Wednesday, October 21, 2009

Jugetsudo by kengo kuma

Jugetsudo by  kengo kuma

Jugetsudo, which means a place to watch the moon, is the brand of Japanese green teas. Their first salon outside Japan is a simple and functional place, where customers will be able to get a glimpse of Japanese culture through the spirit of tea.
Jugetsudo, Paris
Design Team: kengo kuma & associates
Location: 95, rue de Seine, Paris
When to visit: Open 11:00 - 19:00 (Closed Sunday, Monday and national holidays)

Jugetsudo, is the brand of green teas launched by Maruyama Nori, a 155-year-old family-run Tokyo company specializing in edible dried seaweed. The founder's great-great-granddaughter Maki Maruyama, director of the Paris salon, asked Kuma for a design both contemporary and traditional, in harmony with nature and the Zen spirit of the Japanese tea ceremony. Jugetsudo has chosen to entrust the design of their boutique to Kengo Kuma because his ideas and the spirit of his work are perfectly in line with the conception of the Jugetsudo brand; “a concord of tradition and renewal.”

The bamboo thicket was his main concept for the 800-square-foot project. "In the thicket floats a different kind of air from that in our daily lives," he explains. Literally, of course, it's the thicket itself that's floating: 650 stalks of natural Japanese bamboo measuring 1 to 4 feet long suspended from the ceiling. Although they're installed in a regular grid pattern, the different lengths create an impression of undulations.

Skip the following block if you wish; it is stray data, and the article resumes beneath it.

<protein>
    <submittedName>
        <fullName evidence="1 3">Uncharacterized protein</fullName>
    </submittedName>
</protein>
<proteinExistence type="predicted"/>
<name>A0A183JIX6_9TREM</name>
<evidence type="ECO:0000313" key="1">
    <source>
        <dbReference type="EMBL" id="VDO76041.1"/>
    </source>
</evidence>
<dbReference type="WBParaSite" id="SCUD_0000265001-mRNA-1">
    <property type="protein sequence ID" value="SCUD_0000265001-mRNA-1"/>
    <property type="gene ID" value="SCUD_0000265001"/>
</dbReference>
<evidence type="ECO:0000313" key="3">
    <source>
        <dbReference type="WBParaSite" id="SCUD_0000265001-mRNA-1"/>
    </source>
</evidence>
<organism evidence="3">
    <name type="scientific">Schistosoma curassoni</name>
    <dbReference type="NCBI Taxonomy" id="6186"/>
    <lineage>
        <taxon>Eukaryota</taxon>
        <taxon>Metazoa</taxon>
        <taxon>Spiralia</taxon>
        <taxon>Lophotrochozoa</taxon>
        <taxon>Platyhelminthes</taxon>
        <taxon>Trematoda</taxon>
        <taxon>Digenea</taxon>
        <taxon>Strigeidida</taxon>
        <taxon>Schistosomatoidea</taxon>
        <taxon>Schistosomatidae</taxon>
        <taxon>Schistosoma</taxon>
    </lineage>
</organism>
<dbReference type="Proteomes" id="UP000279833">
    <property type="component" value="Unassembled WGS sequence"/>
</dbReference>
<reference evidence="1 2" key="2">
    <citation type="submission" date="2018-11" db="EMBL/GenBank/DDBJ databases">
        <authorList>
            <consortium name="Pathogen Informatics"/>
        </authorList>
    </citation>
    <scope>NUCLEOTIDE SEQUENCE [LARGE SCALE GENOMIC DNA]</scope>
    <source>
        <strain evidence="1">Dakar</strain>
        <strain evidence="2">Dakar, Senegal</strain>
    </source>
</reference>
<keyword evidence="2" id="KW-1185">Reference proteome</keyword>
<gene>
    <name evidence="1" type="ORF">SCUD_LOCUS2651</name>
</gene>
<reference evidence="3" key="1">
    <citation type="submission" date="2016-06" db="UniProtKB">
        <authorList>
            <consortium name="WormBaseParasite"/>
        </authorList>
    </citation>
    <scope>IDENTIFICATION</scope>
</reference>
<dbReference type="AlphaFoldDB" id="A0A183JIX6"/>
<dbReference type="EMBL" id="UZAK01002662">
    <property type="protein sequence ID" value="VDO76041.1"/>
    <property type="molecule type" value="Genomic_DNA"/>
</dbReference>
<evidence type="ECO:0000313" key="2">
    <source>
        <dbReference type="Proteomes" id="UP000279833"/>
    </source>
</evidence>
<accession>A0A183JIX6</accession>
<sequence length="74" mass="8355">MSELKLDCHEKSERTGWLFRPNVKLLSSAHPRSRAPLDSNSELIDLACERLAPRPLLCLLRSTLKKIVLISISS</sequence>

Jugetsudo by  kengo kuma
Jugetsudo by  kengo kuma

Kyoto temples, where the flooring is often salvaged from roofs, inspired Kuma's choice of slate-gray sandstone for the floor tile on Jugetsudo's ground level. Running around the perimeter is a trough filled with paler gray river rocks—a miniature rock garden. Contributing yet another shade of gray is phosphate-finished steel, one of Kuma's favorite materials. Steel shelves, suspended in the windows or built into the sidewall, offer canisters of tea along with exquisite teapots, cups, and other ceramic wares.

Warmer neutrals play a part as well. Full-height walls of rice paper appear in two different textured patterns in identical shades of creamy white. In the center of the room, tea and Japanese sweets are served to customers seated along one side of a counter, a single knot-free slab of the blond hinoki cypress revered in Japan and often used in temples and shrines. Durable, lustrous, and fragrant, the wood "fits harmoniously with the idea of a tea salon," Kuma says. Set into the counter is a large hot plate for boiling water in an ornate cast-iron kettle.

Jugetsudo is the first project completed in France by Kengo Kuma & Associates. The overall design was to encourage "not only the selling of tea but also cordial communication with customers," Kengo Kuma says.

Jugetsudo by  kengo kuma

Photos credits: Jimmy Cohrssen.
via InteriorDesign